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From Securities Regulation Daily, April 16, 2015

Failed inversion plan doesn’t amount to corporate wrongdoing

By Anne Sherry, J.D.

AbbVie, Inc., the Abbott Laboratories spinoff, does not need to turn over records to shareholders disappointed by an inversion deal that went bust. AbbVie had reached a deal with an overseas company to effect the inversion, but Treasury closed the tax loophole that would have made the deal worthwhile, leaving AbbVie on the hook for a $1.635 billion breakup fee. The court denied the shareholders inspection rights, finding it inappropriate to second-guess the board’s judgment in approving the deal and breakup fee despite the risks (Southeastern Pennsylvania Transportation Authority v. AbbVie, Inc., April 15, 2015, Glasscock, S.).

Background. The proposed inversion deal with Shire plc, a Jersey-based biopharmaceutical company, would have allowed AbbVie to reduce its effective tax rate to approximately 13 percent by changing its country of residence. In September 2014, Treasury and the IRS announced their intent to close the inversion loophole through regulations that would apply retroactively to any transaction completed after the announcement. AbbVie and Shire entered into a termination agreement, wherein AbbVie agreed to pay the $1.635 billion breakup fee.

Inspection demand. The two shareholder plaintiffs separately demanded inspection of documents to inspect possible breaches of fiduciary duties and other corporate wrongdoing. Investigation of potential corporate wrongdoing is a proper purpose for an inspection under Section 220 of the Delaware General Corporation Law, but the stockholder must state a reason behind the purpose. The court concluded from the plaintiffs’ statements at oral argument that they were both seeking an investigation to aid in future derivative litigation. However, in light of a provision in AbbVie’s certificate of incorporation exculpating directors from liability for breach of the duty of care, this purpose would be proper only to investigate whether AbbVie’s directors breached their fiduciary duty of loyalty. In turn, that imposed on the plaintiffs only the light burden of developing a credible basis from which the court could infer actionable corporate wrongdoing.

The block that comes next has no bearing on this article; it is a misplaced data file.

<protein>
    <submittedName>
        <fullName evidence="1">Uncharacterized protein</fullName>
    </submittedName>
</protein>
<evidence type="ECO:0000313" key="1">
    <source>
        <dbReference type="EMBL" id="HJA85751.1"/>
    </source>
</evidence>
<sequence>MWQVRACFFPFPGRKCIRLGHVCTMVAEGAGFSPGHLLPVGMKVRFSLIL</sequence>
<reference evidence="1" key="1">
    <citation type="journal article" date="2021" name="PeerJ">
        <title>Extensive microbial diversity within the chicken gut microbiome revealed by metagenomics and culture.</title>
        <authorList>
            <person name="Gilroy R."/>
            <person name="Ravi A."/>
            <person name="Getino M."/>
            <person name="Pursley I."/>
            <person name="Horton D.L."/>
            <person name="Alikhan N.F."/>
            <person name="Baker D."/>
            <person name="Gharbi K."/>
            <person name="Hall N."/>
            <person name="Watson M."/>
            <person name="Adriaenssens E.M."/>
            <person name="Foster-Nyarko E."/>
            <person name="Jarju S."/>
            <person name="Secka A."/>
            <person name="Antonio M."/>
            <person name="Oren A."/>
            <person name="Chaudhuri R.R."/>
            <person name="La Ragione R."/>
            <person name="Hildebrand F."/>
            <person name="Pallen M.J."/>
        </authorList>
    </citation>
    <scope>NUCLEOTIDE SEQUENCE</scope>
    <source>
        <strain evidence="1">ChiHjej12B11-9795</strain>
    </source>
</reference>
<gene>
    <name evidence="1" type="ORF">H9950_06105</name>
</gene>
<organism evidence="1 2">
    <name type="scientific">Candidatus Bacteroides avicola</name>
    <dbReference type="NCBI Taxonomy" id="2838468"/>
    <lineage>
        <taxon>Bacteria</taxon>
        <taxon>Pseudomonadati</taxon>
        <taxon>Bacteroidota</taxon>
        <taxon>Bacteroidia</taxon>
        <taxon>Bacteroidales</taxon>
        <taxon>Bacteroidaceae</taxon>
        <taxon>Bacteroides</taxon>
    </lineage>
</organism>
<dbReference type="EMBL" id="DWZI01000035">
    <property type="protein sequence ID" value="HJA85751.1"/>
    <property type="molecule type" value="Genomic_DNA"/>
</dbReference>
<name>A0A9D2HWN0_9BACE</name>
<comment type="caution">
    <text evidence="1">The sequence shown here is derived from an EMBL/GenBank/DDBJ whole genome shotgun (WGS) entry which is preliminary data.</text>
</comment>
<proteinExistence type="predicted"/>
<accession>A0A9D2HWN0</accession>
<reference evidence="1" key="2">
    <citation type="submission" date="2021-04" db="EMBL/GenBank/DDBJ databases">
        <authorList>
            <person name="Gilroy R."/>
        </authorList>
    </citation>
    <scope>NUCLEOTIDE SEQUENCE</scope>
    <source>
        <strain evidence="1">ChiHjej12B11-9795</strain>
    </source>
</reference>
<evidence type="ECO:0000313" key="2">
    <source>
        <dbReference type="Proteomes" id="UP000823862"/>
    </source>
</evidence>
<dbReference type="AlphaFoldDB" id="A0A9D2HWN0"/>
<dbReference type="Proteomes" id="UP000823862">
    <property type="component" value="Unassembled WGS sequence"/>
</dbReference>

Nevertheless, the record did not establish a credible basis to doubt that AbbVie’s directors acted in good faith in connection with the approval and then the termination of the proposed inversion. While the breakup fee was indeed “enormous” in the abstract, as 3 percent of the value of the transaction itself it was not intrinsically unusual, much less an indication of bad faith. Furthermore, the hostile political environment for inversions at the time of negotiations was not news to the board; they were informed of the risk and had factored it into their decision to approve the deal. The simple fact that the risk accepted by the directors came to fruition does not create a credible basis to infer that they intended for the loophole to close or knew but were indifferent to its possibility.

As to the argument that the board committed corporate waste by paying the breakup fee, the Delaware Supreme Court’s Brehm v. Eisner decision establishes that there should be no finding of waste where there was substantial consideration received by the corporation and a good-faith judgment that in the circumstances the transaction is worthwhile, even if the factfinder would conclude after the fact that the transaction was unreasonably risky. Here, the proposed inversion would have created value for AbbVie’s stockholders were it not for the change in tax law, and the breakup fee induced a reluctant Shire to agree to the deal. It would be inappropriate for the court to judge in retrospect whether the breakup fee was appropriate given the risks or whether paying the fee was better than going ahead with the inversion without the tax benefit.

The case is No. 10374-VCG.

Attorneys: Pamela S. Tikellis (Chimicles & Tikellis LLP) for Southeastern Pennsylvania Transportation Authority. Craig J. Springer (Andrews & Springer LLC) for James Rizzolo. Lisa A. Schmidt (Richards, Layton & Finger, P.A.) and Robert J. Kopecky (Kirkland & Ellis LLP) for AbbVie Inc.

Companies: Southeastern Pennsylvania Transportation Authority; AbbVie Inc.

MainStory: TopStory MergersAcquisitions DirectorsOfficers CorporateGovernance DelawareNews

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